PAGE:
Take the 2-minute tour ×
Mathematics Stack Exchange is a question and answer site for people studying math at any level and professionals in related fields. It's 100% free, no registration required.

In a reply by Corey:

For integrals of scalar-valued functions on unoriented subsets of $\mathbb{R}^n$, one can use the Lebesgue integral with respect to $k$-dimensional Hausdorff measure $\mathcal{H}^k$. The line integral of a scalar function $f$ over a curve $C$ in $\mathbb{R}^3$ is then: $$ \int_C f \, ds = \int_{\mathbb{R}^3} f \, d\mathcal{H}^1,$$ where I assume that $f$ is defined to be 0 off of $C$.

A Hausdorff measure is an outer measure on the power set of a metric space induced from the metric. I know how an integral wrt a measure is defined, but I wonder how an integral wrt a Hausdorff measure is defined? Or more generally, how is an integral wrt an outer measure defined, if it exists?

Or is it an integral because $\mathbb{R}^3$ is measurable wrt the Hausdorff measure, and the Hausdorff measure is a measure on the set of subsets that are measurable wrt it?

Thanks and regards!

share|improve this question
2  
An outer measure gives you measurable sets, these form a $\sigma$-algebra and the restriction of the outer measure to the $\sigma$-algebra gives you a measure. The integral is then defined as usual. –  t.b. Dec 4 '11 at 18:28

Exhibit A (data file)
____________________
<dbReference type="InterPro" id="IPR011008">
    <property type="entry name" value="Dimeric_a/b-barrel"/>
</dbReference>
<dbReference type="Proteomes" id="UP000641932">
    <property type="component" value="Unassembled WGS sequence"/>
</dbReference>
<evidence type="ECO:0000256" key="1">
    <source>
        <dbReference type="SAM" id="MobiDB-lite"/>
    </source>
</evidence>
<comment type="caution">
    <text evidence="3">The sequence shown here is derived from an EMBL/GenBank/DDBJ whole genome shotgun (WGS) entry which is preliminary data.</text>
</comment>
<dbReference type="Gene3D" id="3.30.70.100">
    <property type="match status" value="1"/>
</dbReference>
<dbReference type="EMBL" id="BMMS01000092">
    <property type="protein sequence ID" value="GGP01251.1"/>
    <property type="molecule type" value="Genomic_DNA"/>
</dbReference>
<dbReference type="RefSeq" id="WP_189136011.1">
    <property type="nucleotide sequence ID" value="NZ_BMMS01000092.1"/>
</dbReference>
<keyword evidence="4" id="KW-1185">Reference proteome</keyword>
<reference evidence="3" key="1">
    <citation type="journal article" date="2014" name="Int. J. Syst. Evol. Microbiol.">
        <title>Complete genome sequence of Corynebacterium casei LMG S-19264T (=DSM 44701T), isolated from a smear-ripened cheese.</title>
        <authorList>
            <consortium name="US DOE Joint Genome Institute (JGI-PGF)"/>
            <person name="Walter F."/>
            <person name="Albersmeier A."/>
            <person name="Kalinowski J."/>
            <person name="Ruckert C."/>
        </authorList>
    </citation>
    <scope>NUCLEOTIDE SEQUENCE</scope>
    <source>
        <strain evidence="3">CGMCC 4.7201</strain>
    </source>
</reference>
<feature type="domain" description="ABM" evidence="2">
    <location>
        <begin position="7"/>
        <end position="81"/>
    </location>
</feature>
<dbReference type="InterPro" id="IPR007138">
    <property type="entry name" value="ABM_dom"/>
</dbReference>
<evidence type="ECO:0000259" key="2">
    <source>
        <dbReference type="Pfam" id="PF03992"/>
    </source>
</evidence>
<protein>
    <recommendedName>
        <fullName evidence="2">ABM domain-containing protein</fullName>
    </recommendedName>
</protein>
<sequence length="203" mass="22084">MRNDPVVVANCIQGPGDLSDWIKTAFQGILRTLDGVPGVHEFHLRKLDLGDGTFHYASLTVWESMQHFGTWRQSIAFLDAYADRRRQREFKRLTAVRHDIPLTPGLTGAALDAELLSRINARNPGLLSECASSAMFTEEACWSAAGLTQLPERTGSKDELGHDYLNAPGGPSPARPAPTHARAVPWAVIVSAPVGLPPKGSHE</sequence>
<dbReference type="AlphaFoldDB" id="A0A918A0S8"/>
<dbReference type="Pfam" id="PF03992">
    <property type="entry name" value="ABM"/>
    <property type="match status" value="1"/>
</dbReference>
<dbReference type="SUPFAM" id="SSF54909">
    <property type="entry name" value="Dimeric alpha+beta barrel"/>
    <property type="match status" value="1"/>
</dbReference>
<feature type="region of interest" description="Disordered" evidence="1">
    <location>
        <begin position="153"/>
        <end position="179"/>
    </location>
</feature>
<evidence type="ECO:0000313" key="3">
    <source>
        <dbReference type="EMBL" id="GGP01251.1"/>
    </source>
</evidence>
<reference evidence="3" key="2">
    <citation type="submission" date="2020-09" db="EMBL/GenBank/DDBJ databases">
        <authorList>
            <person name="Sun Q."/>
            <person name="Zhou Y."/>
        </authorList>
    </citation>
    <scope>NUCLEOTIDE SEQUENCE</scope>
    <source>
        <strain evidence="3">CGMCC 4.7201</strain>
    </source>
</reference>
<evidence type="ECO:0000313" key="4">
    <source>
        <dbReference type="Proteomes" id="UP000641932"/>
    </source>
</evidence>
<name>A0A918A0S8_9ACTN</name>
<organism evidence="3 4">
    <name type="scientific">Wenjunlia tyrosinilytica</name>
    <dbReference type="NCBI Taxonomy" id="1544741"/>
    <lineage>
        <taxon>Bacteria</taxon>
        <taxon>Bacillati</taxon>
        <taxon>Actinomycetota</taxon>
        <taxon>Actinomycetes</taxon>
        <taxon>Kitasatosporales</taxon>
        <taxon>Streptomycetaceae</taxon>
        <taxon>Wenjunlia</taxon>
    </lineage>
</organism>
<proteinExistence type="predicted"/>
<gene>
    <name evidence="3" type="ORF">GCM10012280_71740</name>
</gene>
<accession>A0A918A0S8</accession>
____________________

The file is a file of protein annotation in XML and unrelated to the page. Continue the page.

@t.b.: Thanks! I just learned that from Wiki. –  Tim Dec 4 '11 at 18:32
1  
Also: Hausdorff measure is a metric outer measure, so the Borel sets are included among the measurable sets. In particular, then, continuous functions are measurable for this measure. –  GEdgar Dec 4 '11 at 20:31

1 Answer 1

You can use the Choquet integral, that is an integral with respect to a monotone set function, to define the integral with respect to a Hausdorff outer measure.

share|improve this answer

Your Answer

 
discard

By posting your answer, you agree to the privacy policy and terms of service.

Not the answer you're looking for? Browse other questions tagged or ask your own question.